Journal of the Scientific Society

: 2020  |  Volume : 47  |  Issue : 1  |  Page : 3--7

Calcifying odontogenic cyst – A review

Bhupender Singh Negi1, Iftekhar Danish2, Preeti Gupta3, Robin Sabharwal4,  
1 Senior Resident, Department of Oral Medicine and Radiology, Government Dental College, Kottayam, Kerala, India
2 Tutor, Hi-Tech Dental College and Hospital, Odisha, India
3 Private Practitioner, New Delhi, India
4 Private Practitioner, Chandigarh, India

Correspondence Address:
Dr. Preeti Gupta
Private Practitioner, New Delhi


Calcifying odontogenic cyst (COC), also known as “Gorlin cyst,” is a rare developmental odontogenic lesion, introduced by Gorlin in 1962. COC exists either as a cystic or a solid variant. This lesion has been known by different names and classified into various subtypes. The World Health Organization classified (2005) COC as a neoplasm and used the term calcifying cystic odontogenic tumor for benign cystic type, the dentinogenic ghost cell tumor for the benign solid type lesions which occur centrally or peripherally, and the malignant one as ghost cell odontogenic carcinoma. COC mimics other odontogenic cysts clinically as well as radiologically, and a definitive diagnosis can be made only by histological means. The present article discusses the various terminologies, classification, histopathology, and immunohistochemistry of COC.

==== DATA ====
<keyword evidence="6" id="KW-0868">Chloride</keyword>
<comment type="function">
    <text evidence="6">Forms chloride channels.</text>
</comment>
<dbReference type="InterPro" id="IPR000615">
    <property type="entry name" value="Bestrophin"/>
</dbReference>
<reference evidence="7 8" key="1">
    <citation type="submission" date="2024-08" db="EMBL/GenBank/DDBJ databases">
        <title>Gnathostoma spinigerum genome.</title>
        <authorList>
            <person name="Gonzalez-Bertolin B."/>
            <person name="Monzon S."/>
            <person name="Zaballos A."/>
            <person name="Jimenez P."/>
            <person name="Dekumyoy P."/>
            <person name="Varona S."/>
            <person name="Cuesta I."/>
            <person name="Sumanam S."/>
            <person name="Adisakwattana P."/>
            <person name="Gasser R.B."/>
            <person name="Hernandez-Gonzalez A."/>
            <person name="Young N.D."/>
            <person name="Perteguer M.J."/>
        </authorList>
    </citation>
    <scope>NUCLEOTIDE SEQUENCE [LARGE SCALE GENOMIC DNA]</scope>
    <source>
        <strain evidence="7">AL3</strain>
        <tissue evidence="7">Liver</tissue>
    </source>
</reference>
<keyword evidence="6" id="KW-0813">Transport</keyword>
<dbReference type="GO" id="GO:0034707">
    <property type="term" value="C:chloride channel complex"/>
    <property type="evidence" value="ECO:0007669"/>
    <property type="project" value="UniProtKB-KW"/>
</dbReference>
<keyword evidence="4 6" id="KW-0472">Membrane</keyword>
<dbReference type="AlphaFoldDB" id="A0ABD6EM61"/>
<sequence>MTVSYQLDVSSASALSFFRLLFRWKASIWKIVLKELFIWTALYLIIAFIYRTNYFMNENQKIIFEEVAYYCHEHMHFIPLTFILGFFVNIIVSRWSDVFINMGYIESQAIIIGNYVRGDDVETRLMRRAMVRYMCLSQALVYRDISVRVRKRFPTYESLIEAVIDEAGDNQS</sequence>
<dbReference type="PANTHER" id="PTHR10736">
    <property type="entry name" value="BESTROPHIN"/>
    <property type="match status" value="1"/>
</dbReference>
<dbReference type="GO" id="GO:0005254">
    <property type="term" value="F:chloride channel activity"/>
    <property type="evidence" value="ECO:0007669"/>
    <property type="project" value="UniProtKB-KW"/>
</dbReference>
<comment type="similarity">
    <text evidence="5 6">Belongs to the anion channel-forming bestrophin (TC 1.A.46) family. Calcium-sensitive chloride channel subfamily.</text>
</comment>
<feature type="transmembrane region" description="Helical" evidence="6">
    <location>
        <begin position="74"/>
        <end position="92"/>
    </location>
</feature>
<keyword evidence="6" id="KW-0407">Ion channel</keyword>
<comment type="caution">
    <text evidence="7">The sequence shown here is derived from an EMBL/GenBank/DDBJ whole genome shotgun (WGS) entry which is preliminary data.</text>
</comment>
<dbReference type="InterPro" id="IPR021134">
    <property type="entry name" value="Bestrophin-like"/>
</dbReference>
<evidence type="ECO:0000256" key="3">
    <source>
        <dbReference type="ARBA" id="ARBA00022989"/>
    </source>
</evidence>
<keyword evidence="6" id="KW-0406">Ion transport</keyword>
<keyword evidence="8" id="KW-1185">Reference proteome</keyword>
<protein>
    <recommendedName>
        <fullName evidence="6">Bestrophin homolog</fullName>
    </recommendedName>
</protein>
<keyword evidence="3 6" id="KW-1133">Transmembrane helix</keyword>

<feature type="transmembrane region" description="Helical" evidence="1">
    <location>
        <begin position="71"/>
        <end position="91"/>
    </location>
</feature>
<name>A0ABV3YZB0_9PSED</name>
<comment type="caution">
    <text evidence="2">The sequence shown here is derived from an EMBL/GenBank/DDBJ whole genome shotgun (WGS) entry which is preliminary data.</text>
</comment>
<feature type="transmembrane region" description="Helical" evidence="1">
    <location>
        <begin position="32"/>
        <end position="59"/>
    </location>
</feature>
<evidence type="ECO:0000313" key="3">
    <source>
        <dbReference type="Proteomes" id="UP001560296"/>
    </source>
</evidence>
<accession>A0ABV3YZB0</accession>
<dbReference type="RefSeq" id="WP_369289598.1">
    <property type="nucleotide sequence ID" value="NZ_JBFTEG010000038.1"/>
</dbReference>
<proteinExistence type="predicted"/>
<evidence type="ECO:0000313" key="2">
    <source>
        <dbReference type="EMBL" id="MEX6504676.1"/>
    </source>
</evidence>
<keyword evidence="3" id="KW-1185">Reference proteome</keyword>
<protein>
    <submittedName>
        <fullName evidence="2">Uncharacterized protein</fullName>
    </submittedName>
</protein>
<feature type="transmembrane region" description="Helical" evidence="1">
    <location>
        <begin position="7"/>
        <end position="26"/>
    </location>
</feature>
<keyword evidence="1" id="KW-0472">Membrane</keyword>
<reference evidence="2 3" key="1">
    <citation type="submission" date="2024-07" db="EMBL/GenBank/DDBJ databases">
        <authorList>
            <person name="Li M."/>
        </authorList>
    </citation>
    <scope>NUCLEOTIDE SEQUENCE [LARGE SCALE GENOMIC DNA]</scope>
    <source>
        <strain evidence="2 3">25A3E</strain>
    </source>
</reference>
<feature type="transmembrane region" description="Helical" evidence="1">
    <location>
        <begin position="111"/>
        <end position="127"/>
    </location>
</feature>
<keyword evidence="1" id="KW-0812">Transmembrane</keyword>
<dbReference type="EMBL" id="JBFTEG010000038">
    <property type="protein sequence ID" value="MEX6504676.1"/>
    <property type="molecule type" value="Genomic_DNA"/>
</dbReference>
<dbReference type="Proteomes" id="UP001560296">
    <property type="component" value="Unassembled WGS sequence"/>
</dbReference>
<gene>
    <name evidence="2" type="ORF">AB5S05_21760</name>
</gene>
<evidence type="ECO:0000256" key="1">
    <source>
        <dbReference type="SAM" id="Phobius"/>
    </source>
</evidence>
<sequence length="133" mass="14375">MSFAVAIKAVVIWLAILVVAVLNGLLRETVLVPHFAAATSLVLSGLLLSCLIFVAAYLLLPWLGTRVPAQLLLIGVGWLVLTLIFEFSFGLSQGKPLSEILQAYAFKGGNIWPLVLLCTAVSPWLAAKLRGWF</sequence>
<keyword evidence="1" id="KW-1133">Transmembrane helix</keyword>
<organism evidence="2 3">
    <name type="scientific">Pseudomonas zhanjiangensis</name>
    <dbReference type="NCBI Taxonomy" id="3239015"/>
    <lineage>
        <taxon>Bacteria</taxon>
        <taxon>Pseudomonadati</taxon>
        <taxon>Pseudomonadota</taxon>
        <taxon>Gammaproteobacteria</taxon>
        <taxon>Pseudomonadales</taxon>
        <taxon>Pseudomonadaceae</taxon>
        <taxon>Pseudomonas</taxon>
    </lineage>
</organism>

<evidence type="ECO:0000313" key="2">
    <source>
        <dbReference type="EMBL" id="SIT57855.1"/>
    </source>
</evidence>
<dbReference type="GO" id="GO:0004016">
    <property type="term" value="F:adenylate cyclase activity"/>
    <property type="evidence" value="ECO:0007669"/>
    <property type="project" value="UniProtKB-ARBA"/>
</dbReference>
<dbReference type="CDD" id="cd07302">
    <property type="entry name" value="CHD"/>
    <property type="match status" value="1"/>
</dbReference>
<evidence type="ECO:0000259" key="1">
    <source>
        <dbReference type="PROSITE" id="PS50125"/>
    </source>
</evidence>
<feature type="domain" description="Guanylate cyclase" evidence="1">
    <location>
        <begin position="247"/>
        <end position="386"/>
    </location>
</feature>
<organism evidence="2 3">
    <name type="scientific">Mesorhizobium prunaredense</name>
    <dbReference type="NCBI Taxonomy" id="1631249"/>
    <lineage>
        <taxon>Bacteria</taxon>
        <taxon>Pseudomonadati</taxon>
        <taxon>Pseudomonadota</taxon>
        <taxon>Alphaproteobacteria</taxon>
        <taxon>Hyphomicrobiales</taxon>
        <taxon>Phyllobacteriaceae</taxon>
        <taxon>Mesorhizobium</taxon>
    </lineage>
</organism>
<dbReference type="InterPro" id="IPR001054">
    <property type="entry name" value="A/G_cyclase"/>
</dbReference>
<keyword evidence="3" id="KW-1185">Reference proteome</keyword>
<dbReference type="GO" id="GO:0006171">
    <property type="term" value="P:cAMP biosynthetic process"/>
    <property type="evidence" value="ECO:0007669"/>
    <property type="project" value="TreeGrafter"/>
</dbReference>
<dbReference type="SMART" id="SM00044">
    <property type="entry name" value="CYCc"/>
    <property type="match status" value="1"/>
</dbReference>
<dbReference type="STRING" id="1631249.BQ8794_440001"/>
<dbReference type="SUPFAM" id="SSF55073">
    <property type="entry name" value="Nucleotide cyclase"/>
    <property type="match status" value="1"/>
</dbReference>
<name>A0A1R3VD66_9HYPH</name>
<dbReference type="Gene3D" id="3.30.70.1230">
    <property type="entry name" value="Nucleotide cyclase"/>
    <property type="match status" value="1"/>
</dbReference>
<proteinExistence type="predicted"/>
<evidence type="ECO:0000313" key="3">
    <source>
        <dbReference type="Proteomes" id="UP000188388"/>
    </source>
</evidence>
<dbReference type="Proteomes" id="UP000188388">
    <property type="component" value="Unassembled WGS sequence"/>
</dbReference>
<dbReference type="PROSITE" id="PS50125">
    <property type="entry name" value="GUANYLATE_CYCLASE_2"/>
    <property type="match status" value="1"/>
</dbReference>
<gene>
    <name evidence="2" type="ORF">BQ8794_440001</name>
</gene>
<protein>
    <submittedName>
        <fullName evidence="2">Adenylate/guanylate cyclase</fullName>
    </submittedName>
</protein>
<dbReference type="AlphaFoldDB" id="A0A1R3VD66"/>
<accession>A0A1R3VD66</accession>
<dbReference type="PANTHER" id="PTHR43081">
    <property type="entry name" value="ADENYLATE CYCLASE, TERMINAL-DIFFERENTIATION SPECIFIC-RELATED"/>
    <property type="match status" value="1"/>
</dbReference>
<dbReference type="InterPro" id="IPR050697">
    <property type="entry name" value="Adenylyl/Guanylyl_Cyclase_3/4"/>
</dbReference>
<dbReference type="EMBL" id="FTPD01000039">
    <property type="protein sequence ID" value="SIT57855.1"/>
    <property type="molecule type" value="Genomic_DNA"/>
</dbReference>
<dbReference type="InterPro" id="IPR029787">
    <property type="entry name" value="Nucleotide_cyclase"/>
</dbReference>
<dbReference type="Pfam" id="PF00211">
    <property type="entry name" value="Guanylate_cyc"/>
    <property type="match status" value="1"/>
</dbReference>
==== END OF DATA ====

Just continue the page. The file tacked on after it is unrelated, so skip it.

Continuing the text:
How to cite this article:
Negi BS, Danish I, Gupta P, Sabharwal R. Calcifying odontogenic cyst – A review.J Sci Soc 2020;47:3-7